Image from page 102 of “Practical diagnosis: the use of symptoms in the diagnosis of disease” (1899)
Image by Internet Archive Book Images
Title: Practical diagnosis: the use of symptoms in the diagnosis of disease
Year: 1899 (1890s)
Authors: Hare, H. A. (Hobart Amory), 1862-1931
Publisher: Philadelphia and New York, Lea brothers & co.
Contributing Library: The Library of Congress
Digitizing Sponsor: The Library of Congress
View Book Page: Book Viewer
About This Book: Catalog Entry
View All Images: All Images From Book
Click here to view book online to see this illustration in context in a browseable online version of this book.
Text Appearing Before Image:
– Medullary. J f Inflammation of cordSoftening Hemorrhage Tumors 1. Organic disease 2 Functional Meningitis *Meningeal hemorrhageInjuriesTumors Caries of boneTumors of bone f Hysterical. Reflex. I Malarial and angemic. t Dependent on idea. Meningeal. j Osseous. 1 Such an occurrence in adults is very rare, but it is quite common in young children, asmany as 14 per cent, of the cases of infantile cerebral palsy being paraplegias. (Sachs.) THE FEET AND LEGS. 101 Spastic Paraplegia. The paraplegia of cerebral infantileparalysis is spastic, and follows difficult labors or injuries to thechild before or after birth. Contractures nearly always ensue, andexist chiefly in the adductors of the thighs, so that the attitude isvery characteristic. (Fig. 41.) Epileptic convulsions very oftencomplicate these cases. Often these paraplegias are not manifestedfor some months, or even longer, after birth. In many cases theyare first noticed when the child attempts to walk. Fig. 41.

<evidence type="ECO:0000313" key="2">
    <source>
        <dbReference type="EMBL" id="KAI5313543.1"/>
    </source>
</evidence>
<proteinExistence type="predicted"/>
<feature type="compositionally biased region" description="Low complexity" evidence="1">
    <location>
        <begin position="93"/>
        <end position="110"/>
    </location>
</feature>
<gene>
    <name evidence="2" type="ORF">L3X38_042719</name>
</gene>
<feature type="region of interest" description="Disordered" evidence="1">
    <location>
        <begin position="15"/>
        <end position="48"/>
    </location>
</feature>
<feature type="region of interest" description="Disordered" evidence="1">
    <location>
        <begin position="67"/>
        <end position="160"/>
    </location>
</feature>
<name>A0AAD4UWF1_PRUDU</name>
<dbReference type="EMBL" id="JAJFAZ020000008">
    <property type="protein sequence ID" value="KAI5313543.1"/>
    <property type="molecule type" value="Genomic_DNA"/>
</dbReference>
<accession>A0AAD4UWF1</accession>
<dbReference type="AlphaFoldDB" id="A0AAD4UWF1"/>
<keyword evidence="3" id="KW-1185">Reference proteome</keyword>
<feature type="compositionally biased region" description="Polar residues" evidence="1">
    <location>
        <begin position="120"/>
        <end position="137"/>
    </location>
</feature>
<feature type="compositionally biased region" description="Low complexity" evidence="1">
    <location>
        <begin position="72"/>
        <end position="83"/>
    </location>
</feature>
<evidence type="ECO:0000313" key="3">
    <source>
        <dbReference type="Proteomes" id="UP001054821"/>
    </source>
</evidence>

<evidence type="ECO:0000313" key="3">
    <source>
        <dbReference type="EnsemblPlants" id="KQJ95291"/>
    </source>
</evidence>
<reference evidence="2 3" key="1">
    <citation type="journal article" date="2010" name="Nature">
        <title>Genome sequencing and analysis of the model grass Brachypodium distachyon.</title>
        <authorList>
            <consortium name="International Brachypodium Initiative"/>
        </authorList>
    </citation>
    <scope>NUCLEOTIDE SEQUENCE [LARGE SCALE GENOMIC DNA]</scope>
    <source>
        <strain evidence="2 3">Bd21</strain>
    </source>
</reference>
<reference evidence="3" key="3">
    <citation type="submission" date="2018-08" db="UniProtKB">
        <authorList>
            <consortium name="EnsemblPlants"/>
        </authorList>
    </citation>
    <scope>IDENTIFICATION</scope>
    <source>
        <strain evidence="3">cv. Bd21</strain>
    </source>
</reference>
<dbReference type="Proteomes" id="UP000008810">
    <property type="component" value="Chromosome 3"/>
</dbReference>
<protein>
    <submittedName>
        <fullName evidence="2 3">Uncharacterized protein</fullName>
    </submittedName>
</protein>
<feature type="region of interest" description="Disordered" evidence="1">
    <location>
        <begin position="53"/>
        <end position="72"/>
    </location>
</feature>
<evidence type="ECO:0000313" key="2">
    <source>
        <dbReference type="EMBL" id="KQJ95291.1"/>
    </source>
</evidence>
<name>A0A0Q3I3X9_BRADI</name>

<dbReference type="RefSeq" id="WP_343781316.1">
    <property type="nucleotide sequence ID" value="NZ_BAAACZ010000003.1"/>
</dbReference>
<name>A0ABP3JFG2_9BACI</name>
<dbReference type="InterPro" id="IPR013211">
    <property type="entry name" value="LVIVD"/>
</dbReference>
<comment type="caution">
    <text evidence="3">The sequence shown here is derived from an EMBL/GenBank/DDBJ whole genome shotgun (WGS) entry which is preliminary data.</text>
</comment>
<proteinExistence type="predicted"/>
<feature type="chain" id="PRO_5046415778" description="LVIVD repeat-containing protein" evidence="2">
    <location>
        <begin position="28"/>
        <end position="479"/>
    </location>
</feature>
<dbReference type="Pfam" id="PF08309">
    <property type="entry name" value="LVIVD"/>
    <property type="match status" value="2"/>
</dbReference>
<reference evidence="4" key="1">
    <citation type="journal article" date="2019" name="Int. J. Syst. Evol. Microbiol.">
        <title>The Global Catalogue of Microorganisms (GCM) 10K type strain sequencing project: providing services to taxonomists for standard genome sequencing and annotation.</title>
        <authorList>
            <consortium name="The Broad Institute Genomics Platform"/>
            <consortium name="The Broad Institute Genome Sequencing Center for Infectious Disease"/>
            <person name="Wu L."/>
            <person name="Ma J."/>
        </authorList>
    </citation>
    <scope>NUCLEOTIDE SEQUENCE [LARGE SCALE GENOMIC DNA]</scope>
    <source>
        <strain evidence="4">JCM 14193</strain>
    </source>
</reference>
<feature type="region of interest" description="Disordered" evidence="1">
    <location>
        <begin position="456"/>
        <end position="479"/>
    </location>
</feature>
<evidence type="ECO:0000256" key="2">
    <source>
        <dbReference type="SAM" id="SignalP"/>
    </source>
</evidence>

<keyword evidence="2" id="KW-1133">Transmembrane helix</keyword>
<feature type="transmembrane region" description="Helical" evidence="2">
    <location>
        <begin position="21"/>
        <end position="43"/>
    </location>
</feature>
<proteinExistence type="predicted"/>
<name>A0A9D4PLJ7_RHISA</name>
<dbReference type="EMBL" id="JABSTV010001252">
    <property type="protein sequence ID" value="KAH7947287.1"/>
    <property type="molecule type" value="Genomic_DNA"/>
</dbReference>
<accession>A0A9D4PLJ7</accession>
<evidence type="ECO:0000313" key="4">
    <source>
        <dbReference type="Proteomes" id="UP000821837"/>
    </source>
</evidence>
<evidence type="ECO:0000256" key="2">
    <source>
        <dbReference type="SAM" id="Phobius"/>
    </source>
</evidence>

Text Appearing After Image:
Spastic diplegia, cop genital, presenting choreiform and athetoid movements. (Dercu.m.)(Philadelphia Hospital.) Cerebral spastic paraplegia in infants also sometimes comes onin cases of so-called arrested development. Such infants present noabnormality for the first few months of life, then cease to developin mental brightness, fail to recognize the nurse or mother, ceaseto play, gradually lose their vision, and develop nystagmus. Deathusually takes place in one or two years at the latest. Convulsionsdo not occur in this state, but tremors are often present in the arms.There is no history in such cases of difficult labor or prematuredelivery. Closely allied to this state is that known as amaurotic familyidiocy. In this rare condition, only seen so far in the childrenof Hebrew parents, there is in association with the symptomsjust described a pathognomonic ocular lesion, consisting in theappearance of a whitish-gray patch in the region of the maculalutea, which covers an area nearly tw
Note About Images
Please note that these images are extracted from scanned page images that may have been digitally enhanced for readability – coloration and appearance of these illustrations may not perfectly resemble the original work.
£6.5 million compensation for boy left severely disabled at birth
… was delivered at the Worcester Royal Hospital, and now has been left unable to walk, has severely limited mobility, learning difficulties and needs 24-hour care. The 13-year-old was diagnosed with severe athetoid cerebral palsy shortly after he was …
Read more on Birmingham Mail
Tory Donors In Queen's Birthday Honours List Including Henry Angest And …
Dr William Frankland, a pioneer in allergy research who first introduced the study to the UK, is the oldest person on the list to receive an MBE at 103, while 17-year-old Natasha Lambert, who has athetoid cerebral palsy is the youngest, receiving a BEM …
Read more on Huffington Post UK
North East business leaders set for Queen's Birthday Honours
There is an MBE for 103-year-old Dr William Frankland, a pioneer in allergy research who introduced this specialism to the UK; and a BEM for 17-year-old Natasha Lambert who was born with athetoid cerebral palsy and is recognised for her charitable …
Read more on Insider Media